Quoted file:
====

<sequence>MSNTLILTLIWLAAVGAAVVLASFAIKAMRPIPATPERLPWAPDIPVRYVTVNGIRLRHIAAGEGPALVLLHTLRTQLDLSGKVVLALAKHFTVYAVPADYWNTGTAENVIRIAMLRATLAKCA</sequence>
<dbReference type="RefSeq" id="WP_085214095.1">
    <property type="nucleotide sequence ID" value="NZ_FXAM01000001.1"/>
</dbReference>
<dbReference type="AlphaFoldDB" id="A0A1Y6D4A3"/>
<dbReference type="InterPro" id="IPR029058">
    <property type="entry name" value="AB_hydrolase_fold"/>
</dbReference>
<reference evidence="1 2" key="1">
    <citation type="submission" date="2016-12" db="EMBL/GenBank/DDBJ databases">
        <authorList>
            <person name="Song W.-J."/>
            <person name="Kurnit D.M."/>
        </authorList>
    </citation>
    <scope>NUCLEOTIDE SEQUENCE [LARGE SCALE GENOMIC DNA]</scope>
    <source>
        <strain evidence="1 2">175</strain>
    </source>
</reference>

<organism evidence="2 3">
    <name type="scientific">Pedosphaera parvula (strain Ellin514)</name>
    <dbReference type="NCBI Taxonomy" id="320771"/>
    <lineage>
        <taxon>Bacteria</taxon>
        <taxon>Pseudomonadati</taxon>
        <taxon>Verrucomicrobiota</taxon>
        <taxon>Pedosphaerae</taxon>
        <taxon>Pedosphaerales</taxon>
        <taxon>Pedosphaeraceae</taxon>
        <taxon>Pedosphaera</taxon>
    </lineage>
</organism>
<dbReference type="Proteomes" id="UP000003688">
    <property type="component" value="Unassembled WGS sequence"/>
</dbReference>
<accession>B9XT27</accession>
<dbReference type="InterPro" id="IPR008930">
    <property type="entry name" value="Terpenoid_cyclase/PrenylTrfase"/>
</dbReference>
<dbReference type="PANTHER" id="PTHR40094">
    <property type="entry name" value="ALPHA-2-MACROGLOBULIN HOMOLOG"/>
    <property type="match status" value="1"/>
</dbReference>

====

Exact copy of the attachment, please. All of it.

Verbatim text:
<sequence>MSNTLILTLIWLAAVGAAVVLASFAIKAMRPIPATPERLPWAPDIPVRYVTVNGIRLRHIAAGEGPALVLLHTLRTQLDLSGKVVLALAKHFTVYAVPADYWNTGTAENVIRIAMLRATLAKCA</sequence>
<dbReference type="RefSeq" id="WP_085214095.1">
    <property type="nucleotide sequence ID" value="NZ_FXAM01000001.1"/>
</dbReference>
<dbReference type="AlphaFoldDB" id="A0A1Y6D4A3"/>
<dbReference type="InterPro" id="IPR029058">
    <property type="entry name" value="AB_hydrolase_fold"/>
</dbReference>
<reference evidence="1 2" key="1">
    <citation type="submission" date="2016-12" db="EMBL/GenBank/DDBJ databases">
        <authorList>
            <person name="Song W.-J."/>
            <person name="Kurnit D.M."/>
        </authorList>
    </citation>
    <scope>NUCLEOTIDE SEQUENCE [LARGE SCALE GENOMIC DNA]</scope>
    <source>
        <strain evidence="1 2">175</strain>
    </source>
</reference>

<organism evidence="2 3">
    <name type="scientific">Pedosphaera parvula (strain Ellin514)</name>
    <dbReference type="NCBI Taxonomy" id="320771"/>
    <lineage>
        <taxon>Bacteria</taxon>
        <taxon>Pseudomonadati</taxon>
        <taxon>Verrucomicrobiota</taxon>
        <taxon>Pedosphaerae</taxon>
        <taxon>Pedosphaerales</taxon>
        <taxon>Pedosphaeraceae</taxon>
        <taxon>Pedosphaera</taxon>
    </lineage>
</organism>
<dbReference type="Proteomes" id="UP000003688">
    <property type="component" value="Unassembled WGS sequence"/>
</dbReference>
<accession>B9XT27</accession>
<dbReference type="InterPro" id="IPR008930">
    <property type="entry name" value="Terpenoid_cyclase/PrenylTrfase"/>
</dbReference>
<dbReference type="PANTHER" id="PTHR40094">
    <property type="entry name" value="ALPHA-2-MACROGLOBULIN HOMOLOG"/>
    <property type="match status" value="1"/>
</dbReference>